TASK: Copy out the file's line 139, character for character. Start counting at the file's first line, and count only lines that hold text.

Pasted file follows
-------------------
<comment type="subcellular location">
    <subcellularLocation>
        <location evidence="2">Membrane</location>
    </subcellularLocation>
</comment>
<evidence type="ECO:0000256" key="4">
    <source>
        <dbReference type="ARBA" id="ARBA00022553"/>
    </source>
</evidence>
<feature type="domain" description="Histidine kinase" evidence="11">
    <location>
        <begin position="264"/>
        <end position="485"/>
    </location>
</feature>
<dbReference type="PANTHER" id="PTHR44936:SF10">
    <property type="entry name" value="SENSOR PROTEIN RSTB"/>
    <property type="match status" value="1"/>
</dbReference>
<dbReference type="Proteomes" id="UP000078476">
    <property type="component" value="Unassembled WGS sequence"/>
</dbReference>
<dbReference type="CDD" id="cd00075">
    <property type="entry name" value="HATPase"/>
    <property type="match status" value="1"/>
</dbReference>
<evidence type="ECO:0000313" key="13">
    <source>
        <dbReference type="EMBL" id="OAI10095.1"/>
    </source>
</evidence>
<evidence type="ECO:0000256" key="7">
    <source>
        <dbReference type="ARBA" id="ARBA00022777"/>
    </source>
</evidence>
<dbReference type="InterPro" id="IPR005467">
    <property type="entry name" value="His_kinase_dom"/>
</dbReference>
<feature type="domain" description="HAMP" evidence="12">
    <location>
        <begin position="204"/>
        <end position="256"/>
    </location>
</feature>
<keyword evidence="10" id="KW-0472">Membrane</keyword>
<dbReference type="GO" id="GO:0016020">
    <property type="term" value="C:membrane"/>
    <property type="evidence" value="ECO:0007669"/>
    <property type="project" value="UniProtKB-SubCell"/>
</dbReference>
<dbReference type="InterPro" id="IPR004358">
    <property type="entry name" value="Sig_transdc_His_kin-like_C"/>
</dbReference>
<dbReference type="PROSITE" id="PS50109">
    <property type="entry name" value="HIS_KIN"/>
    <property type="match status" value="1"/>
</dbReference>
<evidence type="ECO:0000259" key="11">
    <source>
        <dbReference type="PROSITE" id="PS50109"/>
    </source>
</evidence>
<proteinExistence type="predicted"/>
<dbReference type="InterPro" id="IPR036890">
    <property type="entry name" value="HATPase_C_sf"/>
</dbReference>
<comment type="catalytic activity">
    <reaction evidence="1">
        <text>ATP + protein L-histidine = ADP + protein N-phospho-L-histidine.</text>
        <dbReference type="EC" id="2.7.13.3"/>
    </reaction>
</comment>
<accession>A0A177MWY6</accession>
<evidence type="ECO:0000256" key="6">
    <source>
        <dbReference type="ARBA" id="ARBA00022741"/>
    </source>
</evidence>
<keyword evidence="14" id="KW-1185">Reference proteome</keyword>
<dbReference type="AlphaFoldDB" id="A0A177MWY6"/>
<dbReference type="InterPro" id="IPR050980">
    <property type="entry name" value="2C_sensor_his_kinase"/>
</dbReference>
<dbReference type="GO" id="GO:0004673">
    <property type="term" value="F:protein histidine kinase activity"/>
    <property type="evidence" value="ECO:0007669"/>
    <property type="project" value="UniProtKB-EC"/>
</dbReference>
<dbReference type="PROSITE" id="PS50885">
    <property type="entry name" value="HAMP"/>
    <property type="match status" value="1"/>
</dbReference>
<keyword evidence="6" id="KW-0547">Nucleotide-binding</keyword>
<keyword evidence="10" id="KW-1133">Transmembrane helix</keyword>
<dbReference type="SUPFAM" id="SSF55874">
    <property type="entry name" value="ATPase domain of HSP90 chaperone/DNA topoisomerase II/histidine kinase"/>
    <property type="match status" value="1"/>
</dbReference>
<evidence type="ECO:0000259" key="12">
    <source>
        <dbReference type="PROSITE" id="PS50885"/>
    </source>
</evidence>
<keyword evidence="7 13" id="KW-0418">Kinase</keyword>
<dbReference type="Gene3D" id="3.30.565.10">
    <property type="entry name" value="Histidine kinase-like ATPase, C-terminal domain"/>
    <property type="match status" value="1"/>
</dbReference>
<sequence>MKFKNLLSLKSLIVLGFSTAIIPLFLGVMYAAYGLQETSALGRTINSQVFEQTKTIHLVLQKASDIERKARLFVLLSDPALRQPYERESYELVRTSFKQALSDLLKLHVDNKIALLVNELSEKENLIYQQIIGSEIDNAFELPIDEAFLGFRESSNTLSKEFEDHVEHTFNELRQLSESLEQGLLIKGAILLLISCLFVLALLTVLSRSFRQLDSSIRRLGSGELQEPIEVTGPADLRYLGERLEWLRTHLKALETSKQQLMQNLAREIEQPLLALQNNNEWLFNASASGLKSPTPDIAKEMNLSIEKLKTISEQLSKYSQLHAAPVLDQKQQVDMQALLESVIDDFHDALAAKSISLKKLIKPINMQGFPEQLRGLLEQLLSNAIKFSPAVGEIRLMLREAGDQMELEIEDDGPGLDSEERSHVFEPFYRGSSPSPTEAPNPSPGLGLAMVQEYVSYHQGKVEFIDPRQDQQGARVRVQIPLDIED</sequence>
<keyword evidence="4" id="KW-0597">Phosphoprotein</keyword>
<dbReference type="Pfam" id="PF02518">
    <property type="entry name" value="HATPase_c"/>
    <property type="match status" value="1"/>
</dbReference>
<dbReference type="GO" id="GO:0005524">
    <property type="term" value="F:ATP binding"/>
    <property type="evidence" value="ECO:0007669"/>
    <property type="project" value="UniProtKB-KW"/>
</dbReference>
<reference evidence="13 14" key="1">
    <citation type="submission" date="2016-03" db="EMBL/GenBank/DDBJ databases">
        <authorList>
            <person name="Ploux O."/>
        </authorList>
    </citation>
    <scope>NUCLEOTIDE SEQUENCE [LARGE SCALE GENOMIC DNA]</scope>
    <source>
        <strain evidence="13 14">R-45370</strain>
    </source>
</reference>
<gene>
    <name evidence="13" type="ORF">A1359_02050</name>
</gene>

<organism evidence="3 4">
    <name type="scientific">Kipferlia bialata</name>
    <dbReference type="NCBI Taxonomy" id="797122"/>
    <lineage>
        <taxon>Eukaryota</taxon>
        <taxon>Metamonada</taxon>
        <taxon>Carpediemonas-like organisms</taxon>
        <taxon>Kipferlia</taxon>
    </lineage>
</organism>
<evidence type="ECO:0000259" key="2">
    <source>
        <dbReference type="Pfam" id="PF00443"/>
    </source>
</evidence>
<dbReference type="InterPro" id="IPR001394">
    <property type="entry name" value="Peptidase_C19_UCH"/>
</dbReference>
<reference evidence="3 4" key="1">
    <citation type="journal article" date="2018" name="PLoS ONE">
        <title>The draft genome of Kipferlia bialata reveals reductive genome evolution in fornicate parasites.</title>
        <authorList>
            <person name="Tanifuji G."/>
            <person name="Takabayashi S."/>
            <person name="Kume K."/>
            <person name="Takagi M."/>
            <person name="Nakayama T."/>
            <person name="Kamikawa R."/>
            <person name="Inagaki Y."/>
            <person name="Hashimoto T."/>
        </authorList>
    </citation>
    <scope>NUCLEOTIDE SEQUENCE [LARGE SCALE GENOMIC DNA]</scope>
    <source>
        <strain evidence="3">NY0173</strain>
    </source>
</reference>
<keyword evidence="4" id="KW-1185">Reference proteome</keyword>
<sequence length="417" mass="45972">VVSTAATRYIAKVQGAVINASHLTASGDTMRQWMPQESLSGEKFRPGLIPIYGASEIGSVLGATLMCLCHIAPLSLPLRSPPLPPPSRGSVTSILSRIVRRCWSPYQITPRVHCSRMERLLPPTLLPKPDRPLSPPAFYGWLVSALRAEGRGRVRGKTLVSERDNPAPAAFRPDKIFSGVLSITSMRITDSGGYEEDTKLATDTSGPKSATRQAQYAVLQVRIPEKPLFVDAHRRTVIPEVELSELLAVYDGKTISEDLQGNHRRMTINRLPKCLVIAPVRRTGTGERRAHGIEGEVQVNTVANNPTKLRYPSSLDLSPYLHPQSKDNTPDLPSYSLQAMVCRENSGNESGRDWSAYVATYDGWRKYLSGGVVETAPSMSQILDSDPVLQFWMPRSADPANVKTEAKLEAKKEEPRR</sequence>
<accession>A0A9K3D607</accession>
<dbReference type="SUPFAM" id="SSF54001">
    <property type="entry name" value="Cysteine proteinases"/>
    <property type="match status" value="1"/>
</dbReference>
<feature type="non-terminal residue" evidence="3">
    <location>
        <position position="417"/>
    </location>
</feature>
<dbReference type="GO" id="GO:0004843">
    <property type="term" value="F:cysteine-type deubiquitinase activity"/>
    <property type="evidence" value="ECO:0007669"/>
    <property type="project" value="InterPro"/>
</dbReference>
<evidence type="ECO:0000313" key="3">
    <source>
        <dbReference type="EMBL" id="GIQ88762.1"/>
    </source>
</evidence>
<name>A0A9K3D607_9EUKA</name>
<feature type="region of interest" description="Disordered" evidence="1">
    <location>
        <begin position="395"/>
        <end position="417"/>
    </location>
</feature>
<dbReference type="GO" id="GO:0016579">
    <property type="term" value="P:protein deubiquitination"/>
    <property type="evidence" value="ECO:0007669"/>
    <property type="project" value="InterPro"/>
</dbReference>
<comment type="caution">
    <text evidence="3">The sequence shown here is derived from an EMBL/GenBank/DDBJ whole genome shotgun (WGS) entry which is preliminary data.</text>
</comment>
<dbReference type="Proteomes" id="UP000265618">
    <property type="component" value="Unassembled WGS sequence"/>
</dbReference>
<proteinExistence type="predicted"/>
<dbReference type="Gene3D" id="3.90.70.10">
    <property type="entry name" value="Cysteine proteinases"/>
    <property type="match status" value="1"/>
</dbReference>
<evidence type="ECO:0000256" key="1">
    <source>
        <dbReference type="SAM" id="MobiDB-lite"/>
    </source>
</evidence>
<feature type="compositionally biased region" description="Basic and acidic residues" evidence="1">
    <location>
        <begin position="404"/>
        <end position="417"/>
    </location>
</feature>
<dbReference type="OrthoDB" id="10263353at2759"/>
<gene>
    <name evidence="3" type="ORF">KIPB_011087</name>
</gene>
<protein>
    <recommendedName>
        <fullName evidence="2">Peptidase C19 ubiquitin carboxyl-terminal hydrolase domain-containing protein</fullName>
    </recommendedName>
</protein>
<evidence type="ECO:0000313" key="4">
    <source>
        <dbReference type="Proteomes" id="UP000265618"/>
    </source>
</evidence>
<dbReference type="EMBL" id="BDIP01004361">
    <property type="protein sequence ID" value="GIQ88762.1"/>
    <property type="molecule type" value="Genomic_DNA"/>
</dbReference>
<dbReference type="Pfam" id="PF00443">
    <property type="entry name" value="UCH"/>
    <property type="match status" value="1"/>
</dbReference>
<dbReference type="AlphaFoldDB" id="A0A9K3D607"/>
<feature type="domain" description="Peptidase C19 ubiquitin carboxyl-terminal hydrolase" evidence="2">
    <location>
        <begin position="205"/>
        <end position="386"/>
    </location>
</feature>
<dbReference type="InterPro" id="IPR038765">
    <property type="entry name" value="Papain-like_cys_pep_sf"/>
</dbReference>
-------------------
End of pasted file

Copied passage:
    <lineage>